Of course the camera as a subject is nothing new to cinema; ever since Federico Fellini’s 8 ½ (1963), filmmakers have been making movies about movies within movies like clockwork. Bob Fosse’s All That Jazz (1979) and Woody Allen’s Stardust Memories (1980) are two of the more prominent examples in that Fellini-esque mold of films about auteurs reckoning with their own artistic lives. But only a handful treat the camera as the centripetal force of the narrative. With David Holzman’s Diary in 1967, director Jim McBride essentially created the antecedent for modern day video blogs and YouTube confessionals. In that film, the fourth wall is completely absent, and even though the movie is fiction, it ends up reading as found footage (also unheard of at the time). David Holzman’s Diary shows a young filmmaker (L.M. Kit Carson, convincingly playing a facsimile of himself) documenting his day-to-day life in an outspoken attempt to better understand himself, all amongst the backdrop of a hot summer in New York while civil uprisings were sprouting up in neighboring New Jersey.
David starts off the movie addressing the camera. He’s not sure why he’s doing it, but the act in itself seems to be enough. He’s recently lost his job, and being drafted into the Vietnam War seems inevitable. So, the camera offers solace — at least to start. Holzman shoots everything — all his thoughts, his feelings, his relationship, his friendships (none of which seem to be of artistic value). His own friend Pepe tells him “your life is not a very good piece of art.” Holzman seems either unaware of this fact or uncaring for its truth, because he continues filming even when his girlfriend insists that he leave her out of it. At first, he agrees, but when she catches him filming her, in the nude, while she sleeps, the relationship crumbles. The filming, however, continues.
The aimless wandering of David Holzman through the movie continues irrespective of his exponentially urgent filmmaking. But to what end? While Holzman seems to be devoid of a tangible purpose for his craft, he is compelled incessantly to continue working: the craft is the craft itself, and the act is important in and of its own right. As Jim McBride told Film Comment in an interview with Justin Stewart in 2013:
“I had a lot of interest in cinema verité. It was a very exciting time because there were several things going on in movies and in New York at the time. Some of it had to do with documentary and these new technical abilities to shoot with a relatively lightweight camera that made it possible to show real situations. You could film without disrupting things too much. With that new kind of filmmaking, it became possible to get in touch with the real. There was other stuff too — the French New Wave, the American underground. If nothing else, they made the idea of making movies very exciting. We were all trying to find another way of expressing something that was different from the standard Hollywood movie fare. That’s how I got interested in movies.”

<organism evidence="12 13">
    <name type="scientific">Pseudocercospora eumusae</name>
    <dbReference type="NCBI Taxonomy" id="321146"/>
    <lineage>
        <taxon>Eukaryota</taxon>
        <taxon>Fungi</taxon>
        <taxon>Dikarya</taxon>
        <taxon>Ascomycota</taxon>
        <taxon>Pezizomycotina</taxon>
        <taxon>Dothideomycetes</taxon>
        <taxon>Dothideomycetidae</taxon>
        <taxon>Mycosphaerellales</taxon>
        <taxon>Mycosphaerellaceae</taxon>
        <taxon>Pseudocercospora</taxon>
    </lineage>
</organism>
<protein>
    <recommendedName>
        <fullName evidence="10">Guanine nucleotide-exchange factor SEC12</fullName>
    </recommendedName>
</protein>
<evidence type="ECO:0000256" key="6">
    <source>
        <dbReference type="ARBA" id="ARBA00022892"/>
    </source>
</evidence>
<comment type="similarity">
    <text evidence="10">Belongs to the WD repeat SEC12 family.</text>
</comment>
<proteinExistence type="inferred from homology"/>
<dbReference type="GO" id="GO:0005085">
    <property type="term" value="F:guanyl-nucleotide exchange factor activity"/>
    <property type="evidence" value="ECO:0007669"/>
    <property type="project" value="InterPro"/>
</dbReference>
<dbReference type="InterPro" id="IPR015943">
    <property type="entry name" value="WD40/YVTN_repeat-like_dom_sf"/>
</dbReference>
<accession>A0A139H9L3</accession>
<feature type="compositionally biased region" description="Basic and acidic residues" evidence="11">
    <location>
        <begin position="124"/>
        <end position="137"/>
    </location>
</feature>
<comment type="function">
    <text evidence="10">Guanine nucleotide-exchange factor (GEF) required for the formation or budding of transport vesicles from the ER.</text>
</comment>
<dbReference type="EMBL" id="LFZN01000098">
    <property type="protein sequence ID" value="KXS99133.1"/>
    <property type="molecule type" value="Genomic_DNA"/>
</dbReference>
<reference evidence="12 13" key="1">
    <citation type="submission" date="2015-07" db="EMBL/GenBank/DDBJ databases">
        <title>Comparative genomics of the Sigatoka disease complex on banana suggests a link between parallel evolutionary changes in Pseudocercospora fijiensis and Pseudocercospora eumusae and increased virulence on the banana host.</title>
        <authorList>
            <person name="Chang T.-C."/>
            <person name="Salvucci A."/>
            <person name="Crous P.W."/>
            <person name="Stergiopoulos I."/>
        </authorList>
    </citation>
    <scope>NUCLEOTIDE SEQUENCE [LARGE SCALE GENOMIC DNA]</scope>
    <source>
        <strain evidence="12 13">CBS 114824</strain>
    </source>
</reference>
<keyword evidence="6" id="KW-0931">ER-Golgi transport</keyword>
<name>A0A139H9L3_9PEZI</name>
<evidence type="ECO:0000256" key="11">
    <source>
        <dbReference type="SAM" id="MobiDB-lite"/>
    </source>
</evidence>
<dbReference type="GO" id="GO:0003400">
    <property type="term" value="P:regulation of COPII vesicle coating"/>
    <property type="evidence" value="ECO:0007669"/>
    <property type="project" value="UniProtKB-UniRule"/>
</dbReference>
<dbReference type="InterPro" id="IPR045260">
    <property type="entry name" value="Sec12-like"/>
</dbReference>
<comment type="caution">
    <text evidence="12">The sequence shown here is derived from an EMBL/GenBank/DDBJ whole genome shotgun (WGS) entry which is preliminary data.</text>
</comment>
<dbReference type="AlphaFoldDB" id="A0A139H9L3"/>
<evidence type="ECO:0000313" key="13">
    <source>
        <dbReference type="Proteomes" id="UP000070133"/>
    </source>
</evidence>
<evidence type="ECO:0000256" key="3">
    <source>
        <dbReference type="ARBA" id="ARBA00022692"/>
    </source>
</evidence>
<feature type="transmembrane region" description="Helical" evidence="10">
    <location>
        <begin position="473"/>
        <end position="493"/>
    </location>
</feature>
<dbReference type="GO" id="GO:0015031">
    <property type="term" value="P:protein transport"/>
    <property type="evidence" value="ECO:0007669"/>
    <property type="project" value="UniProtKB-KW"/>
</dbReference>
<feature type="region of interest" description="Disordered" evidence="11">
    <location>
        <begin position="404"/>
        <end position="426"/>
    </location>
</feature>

Some of those ideas are the relationships between truth and fiction, and between art and reality; David Holzman’s Diary can easily be looped in with films like This Is Spinal Tap (1984) for its mockumentary style and The Blair Witch Project (1999) for its deception of the audience into believing the work was, in fact, found footage. But David Holzman’s Diary also has its roots in Jean-Luc Godard’s early work (and the French New Wave more generally) in that its focus is not on ritualistic plot devices but rather an exploration of filmmaking itself as an art form. The layers of art making here are deliberately solipsistic; McBride is making a movie with an actor portraying a facsimile of himself about the nature of truth and art in filmmaking as an enterprise, and writing as an exploration of the meaning of truth. In fact, the money for the project was initially intended as a grant for McBride and Carson to write a book on cinema verité, and it wasn’t until the two had begun research that they realized their central thesis might be better served by crafting a movie in which cinema verité as a concept would constantly be questioned. In other words David Holzman’s Diary is not just an investigation into cinema verité but also a rebuke of it; truth does not exist in filmmaking, even in a documentary, because as soon as the camera is flipped on, precise truth is an impossibility.
David Holzman’s Diary is much more explicitly a film about filmmaking than Deerskin is, but both find central characters who are uncommonly drawn to the camera as a means to document their lives. Both Georges and David find it impossible to put the camera away, even when the camera itself spells disaster for their respective personal lives. Georges’ use of the camera leads him to his own demise, and David loses his most important personal relationship and, eventually, the equipment itself. Perhaps McBride and Dupieux are questioning whether the act of filmmaking, as an artistic endeavor, can justify itself. Perhaps it doesn’t matter; the filmmaking will continue regardless. After all, McBride ends up having David turn the camera on himself to end the film in much the same way that Georges does throughout Deerskin and the way Denise carries up the mantle. It’s not hard to imagine extended footage in which David goes down a similarly treacherous path as Georges in Deerskin.